“You could ar­gue that the aliens are try­ing to so­cially con­struct a norm of co­op­er­a­tion among the coun­tries in­volved,” Drezner says, so that hu­mans will later help the aliens, who can see the fu­ture.

Drezner, who is also a Wash­ing­ton Post con­trib­u­tor, says that although the film doesn’t get ev­ery­thing right about in­ter­na­tional re­la­tions — for one, the United States cuts off com­mu­ni­ca­tion with other na­tions too hastily — it does show how lan­guage mat­ters. One plot point hinges on how an alien im­age is trans­lated. Sim­i­larly, Drezner says, a big step in Rus­sian Pres­i­dent Vladimir Putin’s re­la­tion­ship with Pres­i­dent Trump came when he gave Trump a com­pli­ment that was trans­lated in some re­ports as “bril­liant,” and Trump in­ter­preted as “ge­nius,” but is closer to “color­ful, vivid or flam­boy­ant,” ac­cord­ing to the Guardian. Putin later clar­i­fied that he had meant “bright.”

Movie crea­tures have been echoes of the “other” since at least the 1930s, when the Flash Gor­don se­ri­als’ vil­lain Ming the Mer­ci­less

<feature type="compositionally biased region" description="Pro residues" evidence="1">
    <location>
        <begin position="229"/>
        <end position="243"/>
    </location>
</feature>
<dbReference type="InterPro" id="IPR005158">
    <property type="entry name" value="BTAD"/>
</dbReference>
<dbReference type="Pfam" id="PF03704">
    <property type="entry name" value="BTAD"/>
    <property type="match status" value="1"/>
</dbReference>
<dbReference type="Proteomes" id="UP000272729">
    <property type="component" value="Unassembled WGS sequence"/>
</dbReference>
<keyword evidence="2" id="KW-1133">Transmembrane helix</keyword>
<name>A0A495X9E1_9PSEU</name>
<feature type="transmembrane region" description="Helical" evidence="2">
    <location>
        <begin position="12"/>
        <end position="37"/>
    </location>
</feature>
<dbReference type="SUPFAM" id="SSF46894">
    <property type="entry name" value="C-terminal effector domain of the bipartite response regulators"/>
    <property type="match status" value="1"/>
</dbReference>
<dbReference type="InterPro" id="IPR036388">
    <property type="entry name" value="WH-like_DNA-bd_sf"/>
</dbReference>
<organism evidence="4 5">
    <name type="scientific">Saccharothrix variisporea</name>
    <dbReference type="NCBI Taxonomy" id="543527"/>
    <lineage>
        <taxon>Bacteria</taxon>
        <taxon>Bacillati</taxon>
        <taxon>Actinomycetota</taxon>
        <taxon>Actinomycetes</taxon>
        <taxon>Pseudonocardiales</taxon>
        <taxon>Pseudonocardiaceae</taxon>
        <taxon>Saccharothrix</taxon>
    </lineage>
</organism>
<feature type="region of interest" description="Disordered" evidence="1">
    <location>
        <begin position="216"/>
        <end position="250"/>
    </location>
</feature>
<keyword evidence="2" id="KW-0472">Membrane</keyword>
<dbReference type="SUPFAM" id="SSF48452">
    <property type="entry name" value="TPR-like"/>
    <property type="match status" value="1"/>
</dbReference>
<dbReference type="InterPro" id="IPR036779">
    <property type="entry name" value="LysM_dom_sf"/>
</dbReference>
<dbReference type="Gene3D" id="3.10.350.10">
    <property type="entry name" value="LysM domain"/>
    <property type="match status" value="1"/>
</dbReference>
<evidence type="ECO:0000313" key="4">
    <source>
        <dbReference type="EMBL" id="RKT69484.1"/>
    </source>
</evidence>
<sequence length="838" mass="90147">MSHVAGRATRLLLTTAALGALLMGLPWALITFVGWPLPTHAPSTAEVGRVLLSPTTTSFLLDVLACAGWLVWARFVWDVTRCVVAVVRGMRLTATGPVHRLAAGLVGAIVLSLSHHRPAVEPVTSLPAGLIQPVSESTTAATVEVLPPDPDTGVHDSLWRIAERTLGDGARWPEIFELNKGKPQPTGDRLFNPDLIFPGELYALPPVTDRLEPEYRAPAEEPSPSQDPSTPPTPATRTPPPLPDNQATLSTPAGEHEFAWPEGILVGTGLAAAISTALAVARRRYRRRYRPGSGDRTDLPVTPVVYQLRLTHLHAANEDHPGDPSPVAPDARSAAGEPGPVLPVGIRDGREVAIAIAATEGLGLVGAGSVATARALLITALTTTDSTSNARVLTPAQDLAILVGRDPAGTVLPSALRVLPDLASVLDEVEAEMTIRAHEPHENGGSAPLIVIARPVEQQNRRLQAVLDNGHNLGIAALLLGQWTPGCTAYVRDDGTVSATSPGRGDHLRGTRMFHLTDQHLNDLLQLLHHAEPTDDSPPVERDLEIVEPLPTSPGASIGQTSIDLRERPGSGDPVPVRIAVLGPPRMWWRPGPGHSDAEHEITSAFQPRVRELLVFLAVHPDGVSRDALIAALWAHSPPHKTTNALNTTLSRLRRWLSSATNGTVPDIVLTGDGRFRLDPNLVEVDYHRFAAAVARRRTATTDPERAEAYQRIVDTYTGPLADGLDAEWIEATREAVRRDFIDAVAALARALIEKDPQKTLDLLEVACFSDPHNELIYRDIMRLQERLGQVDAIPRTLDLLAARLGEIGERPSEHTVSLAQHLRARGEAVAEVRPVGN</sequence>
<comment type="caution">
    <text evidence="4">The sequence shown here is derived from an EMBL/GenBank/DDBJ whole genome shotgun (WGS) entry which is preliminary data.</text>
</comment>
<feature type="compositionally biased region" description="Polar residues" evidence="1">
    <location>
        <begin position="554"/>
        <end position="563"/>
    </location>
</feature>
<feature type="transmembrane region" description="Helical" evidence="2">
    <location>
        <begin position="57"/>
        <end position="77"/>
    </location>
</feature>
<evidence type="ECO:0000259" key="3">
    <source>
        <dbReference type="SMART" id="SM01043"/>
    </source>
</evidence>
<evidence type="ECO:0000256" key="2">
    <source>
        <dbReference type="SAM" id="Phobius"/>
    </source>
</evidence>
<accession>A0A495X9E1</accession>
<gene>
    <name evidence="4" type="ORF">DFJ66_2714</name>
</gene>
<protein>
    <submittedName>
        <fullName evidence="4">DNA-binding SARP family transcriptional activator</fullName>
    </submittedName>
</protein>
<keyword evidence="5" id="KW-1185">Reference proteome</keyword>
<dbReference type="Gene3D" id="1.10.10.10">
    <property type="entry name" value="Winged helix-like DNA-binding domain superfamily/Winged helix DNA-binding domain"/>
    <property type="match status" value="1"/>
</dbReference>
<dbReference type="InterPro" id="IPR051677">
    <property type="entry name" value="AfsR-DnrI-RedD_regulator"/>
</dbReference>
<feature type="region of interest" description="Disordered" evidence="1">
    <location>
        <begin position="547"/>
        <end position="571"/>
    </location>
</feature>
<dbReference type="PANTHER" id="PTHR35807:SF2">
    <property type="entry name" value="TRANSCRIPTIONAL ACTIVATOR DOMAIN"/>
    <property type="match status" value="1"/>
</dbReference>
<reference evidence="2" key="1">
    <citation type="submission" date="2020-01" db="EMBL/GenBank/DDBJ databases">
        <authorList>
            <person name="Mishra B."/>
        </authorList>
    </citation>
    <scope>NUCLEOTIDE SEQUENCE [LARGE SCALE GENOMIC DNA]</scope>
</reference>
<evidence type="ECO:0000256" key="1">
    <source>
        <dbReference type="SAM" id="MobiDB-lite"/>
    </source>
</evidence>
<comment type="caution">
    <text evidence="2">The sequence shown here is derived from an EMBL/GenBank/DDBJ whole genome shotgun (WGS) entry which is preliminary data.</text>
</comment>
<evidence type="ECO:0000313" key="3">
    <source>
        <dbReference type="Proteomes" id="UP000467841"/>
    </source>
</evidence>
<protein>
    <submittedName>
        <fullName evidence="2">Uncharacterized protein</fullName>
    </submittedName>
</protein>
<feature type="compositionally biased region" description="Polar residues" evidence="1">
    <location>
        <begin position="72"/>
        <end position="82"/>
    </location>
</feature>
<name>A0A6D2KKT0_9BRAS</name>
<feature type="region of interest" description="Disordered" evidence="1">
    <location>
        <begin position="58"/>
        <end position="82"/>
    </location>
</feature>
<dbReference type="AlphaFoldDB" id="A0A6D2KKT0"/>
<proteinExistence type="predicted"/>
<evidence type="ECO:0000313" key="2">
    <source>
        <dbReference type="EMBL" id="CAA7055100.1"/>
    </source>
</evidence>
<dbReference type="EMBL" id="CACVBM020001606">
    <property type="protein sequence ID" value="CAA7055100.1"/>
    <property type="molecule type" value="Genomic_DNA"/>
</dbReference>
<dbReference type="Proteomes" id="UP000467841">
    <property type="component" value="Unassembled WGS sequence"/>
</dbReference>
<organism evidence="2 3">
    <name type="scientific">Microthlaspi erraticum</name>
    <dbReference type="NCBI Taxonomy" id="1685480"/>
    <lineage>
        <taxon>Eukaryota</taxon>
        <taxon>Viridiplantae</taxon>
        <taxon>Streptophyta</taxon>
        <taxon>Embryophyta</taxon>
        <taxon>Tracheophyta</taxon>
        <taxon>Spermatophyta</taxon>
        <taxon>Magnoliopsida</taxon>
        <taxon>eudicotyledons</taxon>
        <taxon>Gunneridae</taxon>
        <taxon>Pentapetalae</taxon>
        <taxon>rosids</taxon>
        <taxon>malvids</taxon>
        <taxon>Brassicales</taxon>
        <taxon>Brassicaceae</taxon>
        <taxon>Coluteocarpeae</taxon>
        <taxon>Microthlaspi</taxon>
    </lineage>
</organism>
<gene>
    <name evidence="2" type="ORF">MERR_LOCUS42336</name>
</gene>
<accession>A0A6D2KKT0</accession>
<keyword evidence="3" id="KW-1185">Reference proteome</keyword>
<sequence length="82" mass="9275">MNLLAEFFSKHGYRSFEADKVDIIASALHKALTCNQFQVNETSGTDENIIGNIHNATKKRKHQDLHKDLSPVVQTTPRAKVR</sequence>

The themes in “Ar­rival,” nom­i­nated for eight Academy Awards, be­came es­pe­cially res­o­nant af­ter the elec­tion of a strongly Amer­ica-first pres­i­dent in a deeply di­vided na­tion.

was a “yel­low peril” stand-in for our fears of Asian im­mi­grants. In 1951, “The Thing From An­other World” was a Cold War anal­ogy. Later, “Star Trek” of­ten com­mented on race re­la­tions.

Other sci-fi films more ex­plic­itly ref­er­ence im­mi­gra­tion — such as 2009’s “Sleep Dealer,” in which our South­ern border is walled off, but peo­ple in Mex­ico can still work in the States by pi­lot­ing ro­bots who do con­struc­tion work or clean houses. Even the com­edy “Men in Black” plays on the dou­ble mean­ing of “alien” — in the open­ing scene, a man who ap­pears to be an un­doc­u­mented im­mi­grant smug­gled in a truck turns out to be an ex­trater­res­trial in dis­guise.

A prom­i­nent ex­am­ple of sci-fi weigh­ing in on cul­tural di­vides is 2009’s “District 9,” an apartheid anal­ogy in which the pro­tag­o­nist, Wikus, heads an ef­fort to re­lo­cate the “prawn”-like aliens from their Jo­han­nes­burg ghetto be­fore his sym­pa­thies shift.

Terri Tatchell, who wrote that film with di­rec­tor Neill Blomkamp, notes that in “District 9,” “Ar­rival” and even 1986’s “The Fly” — one of her in­spi­ra­tions — the human pro­tag­o­nist takes on char­ac­ter­is­tics of the other crea­tures, which helps them see the non­hu­man side.

Tatchell says her hope is that “peo­ple would start out be­ing to­tally dis­gusted with this alien and to­tally dis­gusted with this op­pres­sor . . . and at the end be able to un­der­stand them a lit­tle bet­ter.”